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In the modern Greek city of Thessaloniki, the ruins of a vast Jewish cemetery lie buried under the city’s university. Nearby is the site of the childhood home of one of the founders of the modern Turkish state. These are tantalizing reminders of what was once the bustling cosmopolitan city of Salonica, home not just to Greeks but to thousands of Sephardic Jews, Turks, Bulgarians, and Armenians living and working peacefully alongside one another.
Thessaloniki is just one example among many of what used to be. Over the past two centuries, ethnic cleansing has remade the map of Central and Eastern Europe and the Middle East, transforming vast empires that embraced many ethnic groups into nearly homogenous nations. Towns and cities from Germany to Turkey still show traces of the vanished and nearly forgotten ethnic and religious communities that once called these places home.
In Terrible Fate, Benjamin Lieberman describes the violent transformations that occurred in Salonica and hundreds of other towns and cities as the Ottoman, Russian, Austro-Hungarian, and German empires collapsed, to be reborn as the modern nation-states we know today. His book is the first comprehensive history of this process that has involved the murder and forced migration of tens of millions of people. Drawing upon eyewitness accounts, contemporary journalism, and diplomatic records, Lieberman’s story sweeps across the continent, taking the reader from ethnic cleansing’s earliest beginnings in Bulgaria, Greece, and Russia in the nineteenth century, through the rise of nationalism, both world wars, the Armenian genocide, the Holocaust, and the rise and fall of the Soviet empire, up to the breakup of Yugoslavia in the 1990s. Along the way he examines the decisive roles of political leaders—not only monarchs and dictators but also those who were democratically elected—as well as ordinary people who often required very little encouragement to rob and brutalize their neighbors, or who were simply caught up in the tide of history.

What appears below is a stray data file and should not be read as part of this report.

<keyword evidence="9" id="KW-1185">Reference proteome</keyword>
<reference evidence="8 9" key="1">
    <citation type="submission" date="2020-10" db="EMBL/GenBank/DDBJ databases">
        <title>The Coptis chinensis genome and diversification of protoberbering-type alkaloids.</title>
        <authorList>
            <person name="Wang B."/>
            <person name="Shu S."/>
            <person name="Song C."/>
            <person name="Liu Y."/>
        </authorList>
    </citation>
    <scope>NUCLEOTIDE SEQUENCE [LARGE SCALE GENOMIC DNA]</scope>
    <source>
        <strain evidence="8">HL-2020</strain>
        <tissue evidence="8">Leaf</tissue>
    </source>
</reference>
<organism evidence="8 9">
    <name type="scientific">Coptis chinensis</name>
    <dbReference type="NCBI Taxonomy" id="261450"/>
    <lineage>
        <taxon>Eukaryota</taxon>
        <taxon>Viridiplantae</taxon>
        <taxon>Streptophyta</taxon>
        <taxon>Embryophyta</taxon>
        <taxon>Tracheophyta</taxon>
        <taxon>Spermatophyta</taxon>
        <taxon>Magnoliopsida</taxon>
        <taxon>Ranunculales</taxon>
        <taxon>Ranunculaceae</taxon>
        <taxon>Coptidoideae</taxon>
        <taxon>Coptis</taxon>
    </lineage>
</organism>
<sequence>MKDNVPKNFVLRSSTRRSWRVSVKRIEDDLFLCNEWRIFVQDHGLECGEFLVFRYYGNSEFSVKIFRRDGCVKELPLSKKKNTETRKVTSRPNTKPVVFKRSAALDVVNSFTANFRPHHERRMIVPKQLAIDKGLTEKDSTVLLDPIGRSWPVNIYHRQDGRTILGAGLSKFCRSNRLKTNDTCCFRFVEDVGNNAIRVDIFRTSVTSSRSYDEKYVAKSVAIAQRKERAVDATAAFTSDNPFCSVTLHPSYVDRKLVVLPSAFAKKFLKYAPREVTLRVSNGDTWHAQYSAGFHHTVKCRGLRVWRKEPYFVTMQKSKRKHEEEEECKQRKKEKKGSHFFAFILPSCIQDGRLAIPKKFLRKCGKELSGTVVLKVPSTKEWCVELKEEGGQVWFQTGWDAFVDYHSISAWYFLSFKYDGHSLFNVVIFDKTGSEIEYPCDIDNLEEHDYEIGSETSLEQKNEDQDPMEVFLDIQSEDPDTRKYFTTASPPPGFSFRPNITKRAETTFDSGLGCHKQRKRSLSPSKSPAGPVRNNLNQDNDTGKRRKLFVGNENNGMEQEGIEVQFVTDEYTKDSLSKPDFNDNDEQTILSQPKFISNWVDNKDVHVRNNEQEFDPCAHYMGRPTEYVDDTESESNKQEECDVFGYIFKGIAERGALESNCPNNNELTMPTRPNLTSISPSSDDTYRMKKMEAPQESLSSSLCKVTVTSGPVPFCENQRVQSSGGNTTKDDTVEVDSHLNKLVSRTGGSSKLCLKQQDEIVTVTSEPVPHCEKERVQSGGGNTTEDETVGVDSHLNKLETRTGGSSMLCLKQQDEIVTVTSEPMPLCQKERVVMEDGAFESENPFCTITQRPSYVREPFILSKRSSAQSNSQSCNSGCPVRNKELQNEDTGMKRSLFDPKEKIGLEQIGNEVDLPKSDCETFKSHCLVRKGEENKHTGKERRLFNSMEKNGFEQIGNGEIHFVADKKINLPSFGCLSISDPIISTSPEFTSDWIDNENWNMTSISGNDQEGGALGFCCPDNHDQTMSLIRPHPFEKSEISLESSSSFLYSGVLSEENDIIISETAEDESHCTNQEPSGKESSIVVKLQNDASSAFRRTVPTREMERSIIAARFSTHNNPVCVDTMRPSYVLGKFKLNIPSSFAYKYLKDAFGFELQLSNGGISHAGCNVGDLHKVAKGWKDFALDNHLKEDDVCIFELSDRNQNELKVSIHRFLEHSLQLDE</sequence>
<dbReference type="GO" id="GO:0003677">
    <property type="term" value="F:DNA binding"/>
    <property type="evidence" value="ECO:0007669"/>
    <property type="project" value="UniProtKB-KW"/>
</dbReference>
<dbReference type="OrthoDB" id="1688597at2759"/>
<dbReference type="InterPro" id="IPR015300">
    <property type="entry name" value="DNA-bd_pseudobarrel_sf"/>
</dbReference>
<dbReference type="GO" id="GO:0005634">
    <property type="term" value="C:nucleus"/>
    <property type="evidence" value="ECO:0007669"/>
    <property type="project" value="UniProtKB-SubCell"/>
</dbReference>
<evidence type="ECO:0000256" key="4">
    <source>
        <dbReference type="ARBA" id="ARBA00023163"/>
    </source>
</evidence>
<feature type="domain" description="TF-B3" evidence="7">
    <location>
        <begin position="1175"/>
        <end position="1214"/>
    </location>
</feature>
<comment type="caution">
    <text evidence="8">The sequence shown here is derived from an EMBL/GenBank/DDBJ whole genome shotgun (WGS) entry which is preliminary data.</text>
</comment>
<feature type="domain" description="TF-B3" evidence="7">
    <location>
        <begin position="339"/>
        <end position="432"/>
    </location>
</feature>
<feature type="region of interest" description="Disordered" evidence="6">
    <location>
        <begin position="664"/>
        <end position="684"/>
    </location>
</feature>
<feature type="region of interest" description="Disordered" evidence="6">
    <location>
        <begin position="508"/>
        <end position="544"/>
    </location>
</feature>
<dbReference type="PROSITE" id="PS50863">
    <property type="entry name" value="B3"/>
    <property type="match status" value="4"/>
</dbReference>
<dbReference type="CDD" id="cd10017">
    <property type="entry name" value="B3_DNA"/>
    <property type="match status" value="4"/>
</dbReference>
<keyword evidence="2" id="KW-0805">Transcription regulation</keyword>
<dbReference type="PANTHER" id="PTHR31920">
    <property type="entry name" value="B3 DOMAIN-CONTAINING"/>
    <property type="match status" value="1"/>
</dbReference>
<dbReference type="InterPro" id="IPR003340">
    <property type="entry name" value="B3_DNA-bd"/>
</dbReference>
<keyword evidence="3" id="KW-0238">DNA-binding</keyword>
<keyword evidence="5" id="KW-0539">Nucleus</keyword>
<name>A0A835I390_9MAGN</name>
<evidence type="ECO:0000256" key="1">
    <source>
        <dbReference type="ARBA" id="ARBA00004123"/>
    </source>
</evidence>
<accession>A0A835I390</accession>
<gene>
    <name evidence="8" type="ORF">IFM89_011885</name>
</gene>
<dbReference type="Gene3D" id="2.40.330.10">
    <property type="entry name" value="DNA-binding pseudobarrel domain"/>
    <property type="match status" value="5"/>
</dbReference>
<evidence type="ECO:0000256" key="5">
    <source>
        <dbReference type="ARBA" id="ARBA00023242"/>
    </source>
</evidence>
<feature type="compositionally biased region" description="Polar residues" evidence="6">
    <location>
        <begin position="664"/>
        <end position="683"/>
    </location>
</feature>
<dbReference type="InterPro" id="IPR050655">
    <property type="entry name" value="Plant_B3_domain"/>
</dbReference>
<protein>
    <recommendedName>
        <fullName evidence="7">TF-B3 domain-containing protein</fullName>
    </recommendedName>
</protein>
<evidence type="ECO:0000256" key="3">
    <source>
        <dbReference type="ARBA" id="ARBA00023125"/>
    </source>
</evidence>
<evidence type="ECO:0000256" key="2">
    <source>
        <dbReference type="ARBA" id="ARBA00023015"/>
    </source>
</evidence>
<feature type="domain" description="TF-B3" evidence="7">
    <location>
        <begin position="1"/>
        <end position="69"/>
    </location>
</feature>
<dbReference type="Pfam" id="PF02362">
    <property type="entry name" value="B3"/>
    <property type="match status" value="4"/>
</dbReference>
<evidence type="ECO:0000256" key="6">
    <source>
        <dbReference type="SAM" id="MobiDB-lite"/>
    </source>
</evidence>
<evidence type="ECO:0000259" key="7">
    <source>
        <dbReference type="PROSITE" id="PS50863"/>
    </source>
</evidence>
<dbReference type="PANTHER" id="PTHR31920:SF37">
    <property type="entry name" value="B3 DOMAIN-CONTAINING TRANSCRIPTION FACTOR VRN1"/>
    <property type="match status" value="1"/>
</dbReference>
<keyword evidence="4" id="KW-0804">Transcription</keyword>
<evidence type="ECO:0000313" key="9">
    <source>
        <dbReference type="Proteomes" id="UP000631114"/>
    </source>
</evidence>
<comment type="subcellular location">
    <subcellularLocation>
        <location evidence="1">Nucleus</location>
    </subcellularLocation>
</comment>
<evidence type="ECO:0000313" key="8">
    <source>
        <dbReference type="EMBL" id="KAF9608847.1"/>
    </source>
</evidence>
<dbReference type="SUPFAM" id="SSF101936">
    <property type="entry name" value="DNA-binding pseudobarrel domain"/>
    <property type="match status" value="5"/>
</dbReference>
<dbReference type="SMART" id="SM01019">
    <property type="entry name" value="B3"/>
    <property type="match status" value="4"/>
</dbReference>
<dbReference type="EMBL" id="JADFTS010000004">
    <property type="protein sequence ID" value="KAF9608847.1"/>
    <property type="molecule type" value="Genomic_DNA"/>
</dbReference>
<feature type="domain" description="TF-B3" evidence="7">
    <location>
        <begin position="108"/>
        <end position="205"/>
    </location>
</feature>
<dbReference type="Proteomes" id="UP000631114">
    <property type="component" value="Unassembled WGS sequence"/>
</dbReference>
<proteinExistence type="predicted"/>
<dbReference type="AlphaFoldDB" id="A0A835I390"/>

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Benjamin Lieberman is professor of history at Fitchburg State College in Massachusetts. A graduate of Yale and the University of Chicago, he has also written From Recovery to Catastrophe, a study of Weimar Germany. He lives in Maynard, Massachusetts.Review:
Lieberman's narrative of the development of ethnic cleansing is convincing, objective, and readable . . . an outstanding book that needs to be read by all who want to understand the ethnic violence of the modern world. (Hunt Tooley)
A convincing analysis. . . . Highly recommended for students of European History and the general reader. (Cathie Carmichael)
An excellent study. . . . Lieberman illuminates with great skill and keen analysis. (John Weiss)
A convincing argument. . . . [Lieberman] is to be commended for his knowledge of so many cases of ethnically driven violence. (Publishers Weekly)
Compelling. . . . The only hope for an end to this terrible march of horrors is for people to understand and acknowledge it. (Deborah E. Lipstadt, Emory University; author of Denying the Holocaust The Weekly Standard)
If history can aid reconciliation by revealing atrocities, then Lieberman has certainly done more than his fair share with this book. (Noah Strote Forward)
Lieberman weaves a well-argued narrative around competing themes of nationalism, war, and ethnic cleansing. (CHOICE)
Raises several important issues in order to impose some analytic rigor. (Kurt Jonassohn American Historical Review)
Lieberman argues persuasively . . . [and] writes about one of the least reported instances of ethnic cleansing in modern history. (Adam LeBor Nation)
The analysis and detail make this an important book on an uncharted topic. (MND Jewish Book World)
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Book Description Ivan R. Dee, 2006. Condition: New. book. Seller Inventory # M1566636469
Book Description Ivan R. Dee, 2006. Hardcover. Condition: New. Seller Inventory # DADAX1566636469
Book Description Condition: New. NEW. Seller Inventory # WG-17